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Title:Data driven estimation of soil and vegetation attributes using airborne remote sensing
Author(s):Dutta, Debsunder
Director of Research:Kumar, Praveen
Doctoral Committee Chair(s):Kumar, Praveen
Doctoral Committee Member(s):Greenberg, Jonathan A; Liang, Feng; Di Girolamo, Larry
Department / Program:Civil & Environmental Eng
Discipline:Civil Engineering
Degree Granting Institution:University of Illinois at Urbana-Champaign
Subject(s):Remote Sensing
Soil Properties
Light Detection and Ranging (LiDAR)
Leaf Area Density
Abstract:Airborne remote sensing using imaging spectroscopy and LiDAR (Light Detection and Ranging) measurements enable us to quantify ecosystem and land surface attributes. In this study we use high resolution airborne remote sensing to characterize soil attributes and the structure of vegetation canopy. Soil texture, organic matter, and chemical constituents are critical to ecosystem functioning, plant growth, and food security. However, most of the soil data available globally are of coarse resolutions at scales of 1:5 million and lack quantitative information for modeling and land management decisions at field or catchment scales. Thus the need for a spatially contiguous quantitative soil information is of immense scientific merit which can be obtained using airborne and space-borne imaging spectroscopy. Towards this goal we systematically explore the feasibility of characterizing soil properties from imaging spectroscopy using data driven modeling approaches. We have developed a modeling framework for quantitative prediction of different soil attributes using airborne imaging spectroscopy and limited field soil grab sample datasets. The results of our analysis using fine resolution (7.6m) Airborne Visible/Infrared Imaging Spectrometer (AVIRIS) data collected over midwestern United States immediately after the large 2011 Mississippi River flood indicate the feasibility of using the developed models for quantitative spatial prediction of soil attributes over large areas (> 700 sq. km) of the landscape. The quantitative predictions reveal coherent spatial correlations of the difference in constituent concentrations with legacy landscape features, and immediate disturbances on the landscape due to extreme events. Further for model validation using independent test data, we demonstrate that the results are better represented as a probability density function compared to a single validation subset. We have simulated up-scaled datasets at multiple spatial resolutions ranging from 10m to 90m from the AVIRIS data, including future space based Hyperspectral Infrared Imager (HyspIRI) like observations. These datasets are used to investigate the applicability of the developed modeling framework over increasing spatial resolutions on the characterization of soil constituents. We have outlined an evaluation framework with a set of metrics that considers the point-scale model performance as well as the consistency of cross-scale spatial predictions. The results indicate that the ensemble quantification method is scalable over the entire range of airborne to space-borne spatial resolutions and establishes the feasibility of quantification of soil constituents from space- based observations. Further, we develop a retrieval framework from satellites, which combines the developed modeling framework and spectral similarity measures for global scale characterization of soils using a weighted constrained optimization framework. The retrieval algorithm takes advantage of the potential of repeat temporal satellite measurements to evolve a dynamic spectral library and improve soil characterization. Finally, we demonstrate that in addition to soil constituents, hyperspectral data can add value to characterizations of leaf area density (LAD) estimations for dense overlapping canopies. We develop a method for the estimation of the vertical distribution of foliage or LAD using a combination of airborne LiDAR and hyperspectral data using a feature based data fusion approach. Tree species classification from hyperspectral data is used to develop a novel ellipsoidal ‘tree shaped’ voxel approach for characterizing the LAD of individual trees in a riparian forest setting. We found that the tree shaped voxels represents a more realistic characterization of the upper and middle parts of the tree canopy in terms of higher LAD values, for trees of different heights in a forest stand.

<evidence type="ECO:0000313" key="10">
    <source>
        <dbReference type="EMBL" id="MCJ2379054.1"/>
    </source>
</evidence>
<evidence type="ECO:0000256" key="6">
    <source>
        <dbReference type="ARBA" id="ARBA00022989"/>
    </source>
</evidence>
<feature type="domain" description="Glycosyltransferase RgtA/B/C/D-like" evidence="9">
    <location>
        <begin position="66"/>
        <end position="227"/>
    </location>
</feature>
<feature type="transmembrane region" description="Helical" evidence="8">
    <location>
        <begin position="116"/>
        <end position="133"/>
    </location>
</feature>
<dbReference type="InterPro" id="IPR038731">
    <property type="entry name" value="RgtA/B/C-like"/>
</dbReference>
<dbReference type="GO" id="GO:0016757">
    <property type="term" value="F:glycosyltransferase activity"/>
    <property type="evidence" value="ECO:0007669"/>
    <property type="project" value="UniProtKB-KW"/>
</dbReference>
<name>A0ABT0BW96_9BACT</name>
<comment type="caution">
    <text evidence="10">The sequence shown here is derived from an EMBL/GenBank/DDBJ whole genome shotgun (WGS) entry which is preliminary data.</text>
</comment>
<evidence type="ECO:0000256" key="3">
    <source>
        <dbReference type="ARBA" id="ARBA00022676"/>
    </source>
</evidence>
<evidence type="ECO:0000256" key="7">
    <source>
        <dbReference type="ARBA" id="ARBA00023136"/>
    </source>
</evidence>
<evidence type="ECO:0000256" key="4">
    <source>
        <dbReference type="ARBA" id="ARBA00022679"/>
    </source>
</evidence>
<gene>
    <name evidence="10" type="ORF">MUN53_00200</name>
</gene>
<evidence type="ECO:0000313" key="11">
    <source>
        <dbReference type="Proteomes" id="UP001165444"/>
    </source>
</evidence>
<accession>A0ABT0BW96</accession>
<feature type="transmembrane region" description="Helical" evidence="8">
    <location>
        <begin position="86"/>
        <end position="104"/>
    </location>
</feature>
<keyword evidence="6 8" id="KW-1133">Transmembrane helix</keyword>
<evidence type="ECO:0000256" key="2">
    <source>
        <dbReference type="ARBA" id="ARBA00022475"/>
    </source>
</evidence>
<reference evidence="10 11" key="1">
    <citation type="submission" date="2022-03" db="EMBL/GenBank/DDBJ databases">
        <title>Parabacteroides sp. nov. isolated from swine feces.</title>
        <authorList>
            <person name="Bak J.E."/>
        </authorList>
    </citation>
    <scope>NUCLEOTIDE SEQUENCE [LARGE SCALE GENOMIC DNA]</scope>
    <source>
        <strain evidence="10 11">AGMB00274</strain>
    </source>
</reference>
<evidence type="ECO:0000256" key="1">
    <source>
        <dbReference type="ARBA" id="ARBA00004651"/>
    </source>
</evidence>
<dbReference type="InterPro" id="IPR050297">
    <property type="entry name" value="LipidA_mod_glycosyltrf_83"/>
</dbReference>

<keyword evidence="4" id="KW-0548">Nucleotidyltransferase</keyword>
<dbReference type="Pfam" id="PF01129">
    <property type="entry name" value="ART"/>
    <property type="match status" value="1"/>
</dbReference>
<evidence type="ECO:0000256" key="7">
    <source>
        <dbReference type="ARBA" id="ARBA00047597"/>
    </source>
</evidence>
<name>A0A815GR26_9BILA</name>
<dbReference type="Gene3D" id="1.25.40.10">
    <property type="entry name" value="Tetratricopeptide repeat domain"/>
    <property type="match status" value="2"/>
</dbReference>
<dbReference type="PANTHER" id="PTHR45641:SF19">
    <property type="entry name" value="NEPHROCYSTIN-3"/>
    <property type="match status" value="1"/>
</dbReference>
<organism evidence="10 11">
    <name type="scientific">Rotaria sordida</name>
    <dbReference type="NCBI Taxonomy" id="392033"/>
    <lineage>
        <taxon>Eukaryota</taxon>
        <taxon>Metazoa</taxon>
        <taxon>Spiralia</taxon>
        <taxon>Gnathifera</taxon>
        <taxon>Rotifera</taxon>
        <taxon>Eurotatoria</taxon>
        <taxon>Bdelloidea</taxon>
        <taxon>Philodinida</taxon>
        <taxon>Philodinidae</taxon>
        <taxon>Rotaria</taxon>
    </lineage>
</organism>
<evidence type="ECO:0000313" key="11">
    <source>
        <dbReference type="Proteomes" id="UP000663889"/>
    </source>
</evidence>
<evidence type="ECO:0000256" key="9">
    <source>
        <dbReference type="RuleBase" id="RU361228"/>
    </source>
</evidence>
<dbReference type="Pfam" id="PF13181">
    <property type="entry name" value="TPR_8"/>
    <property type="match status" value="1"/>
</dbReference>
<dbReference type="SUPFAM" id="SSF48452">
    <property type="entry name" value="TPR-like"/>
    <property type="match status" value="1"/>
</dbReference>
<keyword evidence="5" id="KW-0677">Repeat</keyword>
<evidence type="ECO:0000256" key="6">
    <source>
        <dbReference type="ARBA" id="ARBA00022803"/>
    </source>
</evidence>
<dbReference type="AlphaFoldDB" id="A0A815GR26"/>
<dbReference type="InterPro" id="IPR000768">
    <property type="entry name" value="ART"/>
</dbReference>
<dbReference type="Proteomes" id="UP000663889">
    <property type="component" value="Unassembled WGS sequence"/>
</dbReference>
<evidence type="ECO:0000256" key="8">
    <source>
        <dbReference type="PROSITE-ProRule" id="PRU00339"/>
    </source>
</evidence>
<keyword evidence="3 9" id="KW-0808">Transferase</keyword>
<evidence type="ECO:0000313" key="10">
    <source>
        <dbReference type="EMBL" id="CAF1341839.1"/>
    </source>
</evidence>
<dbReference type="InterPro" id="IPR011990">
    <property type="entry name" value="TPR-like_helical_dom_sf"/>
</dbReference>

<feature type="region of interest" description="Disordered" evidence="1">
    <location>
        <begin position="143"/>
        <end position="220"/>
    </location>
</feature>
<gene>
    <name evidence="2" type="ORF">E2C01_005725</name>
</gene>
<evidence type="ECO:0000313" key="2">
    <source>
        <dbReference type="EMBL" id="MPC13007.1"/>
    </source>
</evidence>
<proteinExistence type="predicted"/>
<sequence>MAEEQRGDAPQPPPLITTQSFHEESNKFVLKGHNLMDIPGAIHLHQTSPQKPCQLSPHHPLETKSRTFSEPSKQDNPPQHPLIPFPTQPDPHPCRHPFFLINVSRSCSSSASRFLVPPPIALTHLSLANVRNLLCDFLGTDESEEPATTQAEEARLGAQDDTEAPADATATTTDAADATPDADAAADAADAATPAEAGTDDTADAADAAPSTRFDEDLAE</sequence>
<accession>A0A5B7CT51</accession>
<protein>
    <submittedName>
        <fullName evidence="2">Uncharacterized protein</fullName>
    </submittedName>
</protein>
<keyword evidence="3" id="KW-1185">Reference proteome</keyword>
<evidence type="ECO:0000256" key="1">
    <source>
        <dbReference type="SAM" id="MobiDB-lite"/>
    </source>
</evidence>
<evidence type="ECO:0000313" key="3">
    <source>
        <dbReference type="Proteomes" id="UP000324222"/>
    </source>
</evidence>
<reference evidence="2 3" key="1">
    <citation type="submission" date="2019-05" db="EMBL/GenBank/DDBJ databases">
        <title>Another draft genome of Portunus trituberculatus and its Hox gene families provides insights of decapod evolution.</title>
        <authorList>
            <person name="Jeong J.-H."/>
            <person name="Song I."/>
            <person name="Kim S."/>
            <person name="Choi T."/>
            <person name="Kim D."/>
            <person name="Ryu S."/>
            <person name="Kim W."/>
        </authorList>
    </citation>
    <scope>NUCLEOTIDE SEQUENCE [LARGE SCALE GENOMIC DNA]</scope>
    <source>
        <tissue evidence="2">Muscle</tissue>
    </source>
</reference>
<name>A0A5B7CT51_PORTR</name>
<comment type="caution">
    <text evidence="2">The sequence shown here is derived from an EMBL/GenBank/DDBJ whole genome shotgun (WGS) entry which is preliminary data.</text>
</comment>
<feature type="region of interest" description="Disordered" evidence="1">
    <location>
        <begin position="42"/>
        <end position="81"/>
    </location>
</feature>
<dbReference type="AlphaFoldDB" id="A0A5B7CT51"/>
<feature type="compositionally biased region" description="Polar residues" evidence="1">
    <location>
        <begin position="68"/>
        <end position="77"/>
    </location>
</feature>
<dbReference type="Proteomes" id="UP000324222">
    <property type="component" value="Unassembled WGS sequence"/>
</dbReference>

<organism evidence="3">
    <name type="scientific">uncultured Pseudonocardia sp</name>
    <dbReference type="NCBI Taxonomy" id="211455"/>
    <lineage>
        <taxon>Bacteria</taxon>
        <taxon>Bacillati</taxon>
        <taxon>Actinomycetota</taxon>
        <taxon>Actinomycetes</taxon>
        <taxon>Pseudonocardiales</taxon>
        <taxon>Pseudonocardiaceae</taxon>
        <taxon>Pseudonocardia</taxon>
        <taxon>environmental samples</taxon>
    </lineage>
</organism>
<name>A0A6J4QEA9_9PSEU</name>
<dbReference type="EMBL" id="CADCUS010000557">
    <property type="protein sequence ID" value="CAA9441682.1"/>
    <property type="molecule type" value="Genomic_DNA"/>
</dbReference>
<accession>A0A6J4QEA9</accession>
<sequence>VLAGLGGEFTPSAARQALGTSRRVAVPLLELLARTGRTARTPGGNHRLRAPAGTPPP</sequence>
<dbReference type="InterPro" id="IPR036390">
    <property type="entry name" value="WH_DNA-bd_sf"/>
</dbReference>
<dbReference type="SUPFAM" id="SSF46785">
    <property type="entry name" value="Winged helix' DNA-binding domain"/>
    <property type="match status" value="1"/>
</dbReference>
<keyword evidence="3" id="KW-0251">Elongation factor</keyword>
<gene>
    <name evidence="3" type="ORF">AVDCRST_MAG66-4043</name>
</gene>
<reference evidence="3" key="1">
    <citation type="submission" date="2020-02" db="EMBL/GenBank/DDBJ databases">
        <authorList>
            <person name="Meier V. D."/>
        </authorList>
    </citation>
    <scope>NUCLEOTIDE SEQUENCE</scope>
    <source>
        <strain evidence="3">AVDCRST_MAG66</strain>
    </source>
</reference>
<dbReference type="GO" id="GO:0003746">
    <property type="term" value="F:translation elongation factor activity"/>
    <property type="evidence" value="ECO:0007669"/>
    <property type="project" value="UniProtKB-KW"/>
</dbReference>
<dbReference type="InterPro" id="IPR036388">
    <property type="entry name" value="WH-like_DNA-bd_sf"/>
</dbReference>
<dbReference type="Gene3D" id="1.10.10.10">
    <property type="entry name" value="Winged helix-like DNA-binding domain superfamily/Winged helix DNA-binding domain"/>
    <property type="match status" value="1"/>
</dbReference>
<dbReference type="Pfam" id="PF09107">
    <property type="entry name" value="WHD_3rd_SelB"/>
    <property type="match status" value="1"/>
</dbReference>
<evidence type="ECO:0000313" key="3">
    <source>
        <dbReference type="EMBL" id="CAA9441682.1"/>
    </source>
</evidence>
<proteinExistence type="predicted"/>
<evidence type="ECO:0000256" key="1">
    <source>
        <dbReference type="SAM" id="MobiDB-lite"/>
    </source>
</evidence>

Issue Date:2016-04-20
Rights Information:Copyright 2016 Debsunder Dutta
Date Available in IDEALS:2016-07-07
Date Deposited:2016-05

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